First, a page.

Both of these conditions can lead to calluses, a yellow or pale section of skin that has become tough and thick. They commonly occur on the bone or ground, where the skin of the foot rubs against something, A corn is a type of callus, usually smaller and forms by toes or on soles of feet. Your body forms corns to protect itself from developing blisters. Unfortunately, as we age our feet have less fatty skin and these conditions become more common.
While you can’t change your genetics, all of these conditions can be worsened by poor shoe choices. Choosing supportive footwear and avoiding pointed toe box shoes can be helpful.
Blisters, raised pockets of fluid, are usually caused by standing for too long or by certain footwear. Harmless but painful, the best course of action is to let them heal on their own and put on a bandage for comfort. Avoid draining yourself; it’s better to see a doctor to avoid infection.
Yes, you do need new shoes
In the past few months, many people have been exercising more, which is great. But it has also led to issues such as heel pain, stress fractures and other overuse issues because they increased their exercise routine too fast, especially without replacing their shoes.
Andersen says, “Replace your athletic shoes frequently (every 350 to 500 miles) to prevent overuse injuries.” In addition to good shoes, don’t underestimate the importance of stretching your foot before and after exercise.
Babalola explains, “When you run the impact takes the impact of six times your body weight. Stretching out the foot and Achilles tendon before a run or power walk can help avoid injury.”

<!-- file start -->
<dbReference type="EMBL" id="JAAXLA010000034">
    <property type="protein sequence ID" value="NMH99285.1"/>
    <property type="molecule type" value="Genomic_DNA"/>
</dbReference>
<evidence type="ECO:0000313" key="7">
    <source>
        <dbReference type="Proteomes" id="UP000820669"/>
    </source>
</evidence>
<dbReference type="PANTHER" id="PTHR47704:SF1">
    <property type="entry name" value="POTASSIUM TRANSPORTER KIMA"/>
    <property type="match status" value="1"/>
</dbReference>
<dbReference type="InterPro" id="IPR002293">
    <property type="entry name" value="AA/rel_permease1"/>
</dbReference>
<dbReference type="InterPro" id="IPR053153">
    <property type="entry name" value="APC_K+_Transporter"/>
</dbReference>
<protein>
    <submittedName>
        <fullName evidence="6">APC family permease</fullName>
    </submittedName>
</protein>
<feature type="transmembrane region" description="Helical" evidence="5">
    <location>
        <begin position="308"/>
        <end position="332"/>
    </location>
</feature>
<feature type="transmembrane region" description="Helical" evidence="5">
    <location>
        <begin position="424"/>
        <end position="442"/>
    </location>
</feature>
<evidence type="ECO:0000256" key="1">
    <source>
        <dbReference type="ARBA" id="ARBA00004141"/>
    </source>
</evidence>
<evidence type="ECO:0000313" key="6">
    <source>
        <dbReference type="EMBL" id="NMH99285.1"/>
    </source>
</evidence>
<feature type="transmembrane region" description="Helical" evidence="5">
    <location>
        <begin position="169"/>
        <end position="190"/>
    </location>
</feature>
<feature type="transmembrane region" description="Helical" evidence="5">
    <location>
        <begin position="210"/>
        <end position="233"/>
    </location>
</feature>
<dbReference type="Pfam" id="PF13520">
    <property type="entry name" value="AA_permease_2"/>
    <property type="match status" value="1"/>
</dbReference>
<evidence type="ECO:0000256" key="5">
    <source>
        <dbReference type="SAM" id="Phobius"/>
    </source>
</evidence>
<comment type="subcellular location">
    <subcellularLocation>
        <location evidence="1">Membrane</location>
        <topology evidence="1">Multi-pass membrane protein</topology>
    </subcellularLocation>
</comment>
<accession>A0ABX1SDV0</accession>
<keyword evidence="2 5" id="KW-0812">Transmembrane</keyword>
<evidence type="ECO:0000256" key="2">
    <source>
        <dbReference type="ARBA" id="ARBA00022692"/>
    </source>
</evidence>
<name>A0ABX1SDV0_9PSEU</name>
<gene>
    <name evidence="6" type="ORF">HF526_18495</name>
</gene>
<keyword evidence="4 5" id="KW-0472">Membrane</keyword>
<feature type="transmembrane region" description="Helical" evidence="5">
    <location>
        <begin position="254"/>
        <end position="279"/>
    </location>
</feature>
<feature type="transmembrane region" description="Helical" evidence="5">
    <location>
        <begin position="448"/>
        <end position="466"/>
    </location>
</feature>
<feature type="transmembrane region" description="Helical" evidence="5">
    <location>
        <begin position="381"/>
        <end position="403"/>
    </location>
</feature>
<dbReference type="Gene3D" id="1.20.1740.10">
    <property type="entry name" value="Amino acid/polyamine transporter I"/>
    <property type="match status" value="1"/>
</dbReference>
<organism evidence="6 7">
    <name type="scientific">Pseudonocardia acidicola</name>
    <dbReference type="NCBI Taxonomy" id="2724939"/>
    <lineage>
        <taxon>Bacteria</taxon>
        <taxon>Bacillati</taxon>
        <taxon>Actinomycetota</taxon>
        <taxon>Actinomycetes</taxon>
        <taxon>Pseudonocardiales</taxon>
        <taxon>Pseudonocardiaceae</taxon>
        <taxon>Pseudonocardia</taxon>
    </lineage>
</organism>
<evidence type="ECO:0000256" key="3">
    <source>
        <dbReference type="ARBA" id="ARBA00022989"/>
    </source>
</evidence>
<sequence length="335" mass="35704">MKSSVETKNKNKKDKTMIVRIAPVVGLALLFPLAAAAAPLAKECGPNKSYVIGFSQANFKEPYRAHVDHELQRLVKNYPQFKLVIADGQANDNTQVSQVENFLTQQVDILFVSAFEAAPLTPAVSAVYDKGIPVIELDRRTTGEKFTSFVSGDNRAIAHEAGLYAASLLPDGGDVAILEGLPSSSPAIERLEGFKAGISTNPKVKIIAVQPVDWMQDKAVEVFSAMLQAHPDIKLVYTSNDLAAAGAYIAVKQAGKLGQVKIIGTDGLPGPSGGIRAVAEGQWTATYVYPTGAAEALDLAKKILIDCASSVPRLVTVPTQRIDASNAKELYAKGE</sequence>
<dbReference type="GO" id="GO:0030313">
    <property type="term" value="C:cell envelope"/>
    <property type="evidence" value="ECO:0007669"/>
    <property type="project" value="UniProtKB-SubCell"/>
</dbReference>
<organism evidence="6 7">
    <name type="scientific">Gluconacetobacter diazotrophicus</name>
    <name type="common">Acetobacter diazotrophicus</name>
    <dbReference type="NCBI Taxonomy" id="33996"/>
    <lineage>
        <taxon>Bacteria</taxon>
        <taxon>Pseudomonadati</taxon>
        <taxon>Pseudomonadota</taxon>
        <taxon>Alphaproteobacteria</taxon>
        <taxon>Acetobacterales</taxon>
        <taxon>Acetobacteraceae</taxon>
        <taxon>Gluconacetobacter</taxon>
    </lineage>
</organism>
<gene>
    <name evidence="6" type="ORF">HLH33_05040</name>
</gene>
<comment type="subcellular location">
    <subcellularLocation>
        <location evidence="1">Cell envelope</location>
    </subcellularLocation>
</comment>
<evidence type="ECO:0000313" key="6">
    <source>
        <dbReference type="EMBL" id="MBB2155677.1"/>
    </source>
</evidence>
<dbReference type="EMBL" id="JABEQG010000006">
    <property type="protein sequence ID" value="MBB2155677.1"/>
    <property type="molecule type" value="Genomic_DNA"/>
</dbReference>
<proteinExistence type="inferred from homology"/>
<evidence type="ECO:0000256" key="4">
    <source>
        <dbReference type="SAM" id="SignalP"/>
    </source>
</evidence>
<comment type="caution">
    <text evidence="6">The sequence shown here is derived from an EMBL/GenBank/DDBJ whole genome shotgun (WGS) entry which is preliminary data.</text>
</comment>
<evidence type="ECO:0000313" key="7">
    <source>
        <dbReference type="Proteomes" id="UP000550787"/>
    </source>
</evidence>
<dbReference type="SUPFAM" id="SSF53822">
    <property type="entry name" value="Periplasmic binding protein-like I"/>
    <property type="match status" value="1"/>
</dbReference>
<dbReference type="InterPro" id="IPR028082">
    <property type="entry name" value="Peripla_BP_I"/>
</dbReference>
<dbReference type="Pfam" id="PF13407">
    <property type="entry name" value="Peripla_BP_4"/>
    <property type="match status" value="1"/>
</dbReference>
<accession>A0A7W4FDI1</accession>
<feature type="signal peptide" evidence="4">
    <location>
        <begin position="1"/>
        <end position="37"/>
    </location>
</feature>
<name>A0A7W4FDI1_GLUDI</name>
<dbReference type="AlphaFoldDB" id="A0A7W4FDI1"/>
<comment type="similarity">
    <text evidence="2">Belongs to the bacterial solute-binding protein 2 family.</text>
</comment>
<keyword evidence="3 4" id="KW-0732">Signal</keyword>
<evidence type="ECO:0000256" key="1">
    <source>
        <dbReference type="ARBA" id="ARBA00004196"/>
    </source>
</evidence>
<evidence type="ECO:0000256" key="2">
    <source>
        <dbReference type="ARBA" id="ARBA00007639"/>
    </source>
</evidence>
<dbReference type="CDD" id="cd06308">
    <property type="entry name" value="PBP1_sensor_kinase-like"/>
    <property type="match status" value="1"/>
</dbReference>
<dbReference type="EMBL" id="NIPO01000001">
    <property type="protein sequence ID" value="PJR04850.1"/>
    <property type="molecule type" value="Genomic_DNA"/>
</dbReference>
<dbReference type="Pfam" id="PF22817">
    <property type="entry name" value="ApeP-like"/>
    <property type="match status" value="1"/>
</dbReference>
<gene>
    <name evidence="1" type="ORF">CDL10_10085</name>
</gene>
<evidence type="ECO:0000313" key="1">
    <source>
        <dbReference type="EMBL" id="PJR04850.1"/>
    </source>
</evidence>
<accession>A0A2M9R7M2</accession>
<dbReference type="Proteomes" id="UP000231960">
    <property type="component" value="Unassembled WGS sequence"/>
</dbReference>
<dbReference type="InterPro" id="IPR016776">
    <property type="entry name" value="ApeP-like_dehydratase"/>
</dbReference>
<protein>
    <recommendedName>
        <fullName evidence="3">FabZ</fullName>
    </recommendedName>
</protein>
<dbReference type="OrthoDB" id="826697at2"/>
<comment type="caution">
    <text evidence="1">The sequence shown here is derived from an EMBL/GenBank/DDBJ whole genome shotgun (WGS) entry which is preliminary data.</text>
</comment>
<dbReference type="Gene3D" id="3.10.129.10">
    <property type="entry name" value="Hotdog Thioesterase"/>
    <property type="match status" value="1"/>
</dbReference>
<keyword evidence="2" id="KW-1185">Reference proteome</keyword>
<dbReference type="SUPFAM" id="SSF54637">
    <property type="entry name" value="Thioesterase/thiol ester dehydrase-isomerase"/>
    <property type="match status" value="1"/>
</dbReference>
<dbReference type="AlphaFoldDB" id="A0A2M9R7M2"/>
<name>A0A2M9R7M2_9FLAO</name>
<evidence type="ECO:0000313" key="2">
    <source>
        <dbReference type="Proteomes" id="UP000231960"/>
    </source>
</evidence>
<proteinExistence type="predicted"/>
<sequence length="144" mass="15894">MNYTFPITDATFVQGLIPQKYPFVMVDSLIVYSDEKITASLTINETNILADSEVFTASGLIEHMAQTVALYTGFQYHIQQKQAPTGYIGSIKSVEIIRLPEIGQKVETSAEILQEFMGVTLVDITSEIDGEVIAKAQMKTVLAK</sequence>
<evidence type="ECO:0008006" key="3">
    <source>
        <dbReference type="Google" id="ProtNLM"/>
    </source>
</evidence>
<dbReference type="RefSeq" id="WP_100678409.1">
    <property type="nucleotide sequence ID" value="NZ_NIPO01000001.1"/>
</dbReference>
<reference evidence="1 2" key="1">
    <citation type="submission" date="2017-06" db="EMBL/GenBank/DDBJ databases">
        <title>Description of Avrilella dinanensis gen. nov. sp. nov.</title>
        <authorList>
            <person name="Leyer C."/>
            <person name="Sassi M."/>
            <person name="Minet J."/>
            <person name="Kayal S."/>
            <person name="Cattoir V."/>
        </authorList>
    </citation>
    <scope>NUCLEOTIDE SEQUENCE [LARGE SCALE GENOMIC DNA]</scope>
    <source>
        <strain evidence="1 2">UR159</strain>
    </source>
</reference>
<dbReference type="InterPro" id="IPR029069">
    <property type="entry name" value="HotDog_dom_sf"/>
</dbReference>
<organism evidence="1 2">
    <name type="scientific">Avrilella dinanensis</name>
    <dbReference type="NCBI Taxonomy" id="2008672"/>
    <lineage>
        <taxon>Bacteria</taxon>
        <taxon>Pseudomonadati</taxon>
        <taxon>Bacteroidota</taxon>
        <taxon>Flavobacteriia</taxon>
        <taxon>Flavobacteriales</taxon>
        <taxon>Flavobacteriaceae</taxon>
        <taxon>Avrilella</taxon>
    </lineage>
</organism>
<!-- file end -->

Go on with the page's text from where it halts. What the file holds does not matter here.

As for heels, there is no reason when you get older — but lower is safer. Andersen suggests limiting heels to 2 inches or less. She says, “Wide, round toe box and soft leathers or stretchy materials. Alternating heel heights can be helpful. If you wear high heels every day, the musculature in the back of your leg can shorten, making it harder to wear flat shoes. Buy them at the end of the day when your feet are the most swollen.”
Seeking foot care
While complaints of aching feet are common, foot pain is never normal.
“If you are experiencing pain,” Andersen says, “see your podiatrist sooner than later. Issues are always harder to fix if you have had them for longer.”
While some patients need to be physically seen by the doctor (X-rays, wound care, etc.), many can benefit from a televisit. To get the most out of a virtual appointment, Andersen says, “First and foremost, know how to turn your camera around and have adequate light so the doctors can see your foot.”
Also, have your shoes close by if you have any questions about your footwear.
For in-office visits, doctors are taking many precautions to keep patients safe. At her office, Andersen says, “We limit the number of people in the waiting room. Patients are asked to stay in their car until the doctor is ready to see them. We have temperature checks, screening questions, mask requirements for patients and staff.”
Even if you decide to skip painting your toenails, be sure to trim the nails regularly to avoid ingrown nails, which can lead to infections. If you decide to go to a salon for a pedicure, be sure that everyone in the establishment is wearing masks and that instruments are sterilized appropriately (or bring your own).
Andersen also suggests avoiding the whirlpool tub and not shaving your legs before you go (a little gnarly, but it’s safer).